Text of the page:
David Bahati, Ndorwa West
Last Updated: 01 November 2009
The Anti-Homosexuality Bill is a nice piece of legislation. It is a consolidation of values of Ugandans and the country at large. It aims at holding the integrity of Ugandans high in the sky. And we shall not compromise on this cause.
Uganda is not a copycat of other countries. We can’t do what other countries are doing—especially when such countries are doing the wrong things. The fact that the moral fabric in America and Europe has been put under siege by the supporters of this creeping evil of homosexuality should not suggest that we should follow suit.
And I think supporting the cause of this Bill will provide Uganda as a country an opportunity to provide leadership in this area of safeguarding the traditional family. I must also point out that this Bill is not about hate or discrimination. We are not involved in a hate campaign.
But we are pursuing a campaign and a genuine cause of protecting our traditional family. The best output from a family is got when it is led by a mother and a father. The family is the epitome of creation. And anything that deviates from our family values is evil, unacceptable. This Bill is focusing on ways through which Uganda can keep her family values safe and sound.
But ever since we tabled this Bill, we have come under attack. People have argued that we are promoting a hate campaign against homosexuals. And these attacks are coming mostly from civil society members who claim that homosexuality is a human right.
These same groups have persistently continued to place this evil in the category of human rights. They have rallied people to resist the Bill. They argue that we are targeting homosexuals, we hate them. But some of the people behind these messages are mothers and respectable people in our country.
Can you imagine mothers who are supposed to protect their children from abuses like sodomy are the very people protesting this Bill? Instead of protecting their children they are up in arms supporting abusers of these children! People who support this evil have endlessly started to threaten us.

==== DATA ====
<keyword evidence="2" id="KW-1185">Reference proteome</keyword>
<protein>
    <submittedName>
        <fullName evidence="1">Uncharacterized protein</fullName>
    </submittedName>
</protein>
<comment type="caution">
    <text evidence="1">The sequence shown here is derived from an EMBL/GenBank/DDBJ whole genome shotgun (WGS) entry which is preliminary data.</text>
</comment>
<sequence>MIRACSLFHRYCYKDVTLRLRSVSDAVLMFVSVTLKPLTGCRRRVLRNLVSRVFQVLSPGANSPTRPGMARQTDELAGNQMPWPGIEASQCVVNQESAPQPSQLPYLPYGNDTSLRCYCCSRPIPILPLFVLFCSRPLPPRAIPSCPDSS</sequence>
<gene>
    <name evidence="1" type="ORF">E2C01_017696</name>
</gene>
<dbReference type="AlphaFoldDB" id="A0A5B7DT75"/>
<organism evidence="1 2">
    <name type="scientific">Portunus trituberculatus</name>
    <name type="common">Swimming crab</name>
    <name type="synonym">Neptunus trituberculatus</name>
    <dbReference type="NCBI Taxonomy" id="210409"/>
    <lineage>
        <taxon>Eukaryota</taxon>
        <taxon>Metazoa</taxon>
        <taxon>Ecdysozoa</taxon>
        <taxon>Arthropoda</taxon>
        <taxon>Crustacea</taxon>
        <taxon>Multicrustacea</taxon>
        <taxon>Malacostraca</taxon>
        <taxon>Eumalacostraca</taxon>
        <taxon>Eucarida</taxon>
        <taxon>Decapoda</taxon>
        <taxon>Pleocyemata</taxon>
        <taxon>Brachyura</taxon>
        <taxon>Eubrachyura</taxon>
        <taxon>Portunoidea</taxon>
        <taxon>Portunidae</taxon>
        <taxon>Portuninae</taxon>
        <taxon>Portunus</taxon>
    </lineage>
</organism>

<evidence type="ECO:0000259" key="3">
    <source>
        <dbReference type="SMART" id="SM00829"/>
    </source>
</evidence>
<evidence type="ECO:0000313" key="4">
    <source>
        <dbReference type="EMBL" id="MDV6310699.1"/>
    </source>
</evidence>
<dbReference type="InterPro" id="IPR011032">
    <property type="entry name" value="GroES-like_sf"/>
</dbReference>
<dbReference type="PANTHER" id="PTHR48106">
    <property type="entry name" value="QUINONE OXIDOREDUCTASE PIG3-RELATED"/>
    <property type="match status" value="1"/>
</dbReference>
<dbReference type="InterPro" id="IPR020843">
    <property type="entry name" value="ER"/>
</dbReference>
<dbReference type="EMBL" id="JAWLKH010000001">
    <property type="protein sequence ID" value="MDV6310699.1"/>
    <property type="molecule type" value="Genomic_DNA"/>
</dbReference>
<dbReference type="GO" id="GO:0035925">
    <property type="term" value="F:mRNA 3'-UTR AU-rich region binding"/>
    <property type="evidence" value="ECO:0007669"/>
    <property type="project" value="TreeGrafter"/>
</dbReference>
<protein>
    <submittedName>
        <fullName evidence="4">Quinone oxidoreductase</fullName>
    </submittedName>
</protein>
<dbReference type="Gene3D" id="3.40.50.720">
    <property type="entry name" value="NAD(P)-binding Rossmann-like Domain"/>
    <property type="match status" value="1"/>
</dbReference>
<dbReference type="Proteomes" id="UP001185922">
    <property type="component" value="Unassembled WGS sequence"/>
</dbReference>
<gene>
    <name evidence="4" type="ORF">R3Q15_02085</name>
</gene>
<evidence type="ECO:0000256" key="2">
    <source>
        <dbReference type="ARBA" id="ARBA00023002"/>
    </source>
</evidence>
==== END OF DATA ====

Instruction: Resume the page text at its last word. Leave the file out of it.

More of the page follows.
But I want to assure Ugandans that no amount of intimidation will deter us from ensuring that this Bill becomes law. And we call upon all Ugandans to come on board and support, critique or add colour to this wonderful piece of legislation.
On a good note, however, we have received massive support from religious leaders, the government and many people from different circles of Uganda and other countries. In Uganda, there are people, mostly the old, who want to see a traditional family made up of man and woman solidified and not diluted by this same sex marriage talk.
The divine role of man is that of procreation, a far cry from this mentality that man and man can live in the same house as husband and wife, or a woman marrying a fellow woman.
We are happy that we are involved in this issue of attacking homosexuality head on. And generally people have started to see this cause as something that is highly needed. It is not an easy task. Combating homosexuality is not easy. There is massive recruitment in schools—mostly single-sex schools.
Since we tabled the Bill in Parliament, we have received calls from students in schools on a massive scale, urging us to go and help them. On top of this are the NGOs that are hugely involved in recruiting and giving money to our young children with the intention of swaying them into this evil practice.
But Uganda will never exchange her dignity for money. While we are poor in terms of finances, we are extremely rich in dignity. And we will never accept homosexuality for the sake of appeasing other countries or as an incentive for their money.As recorded by DAVID TASH LUMU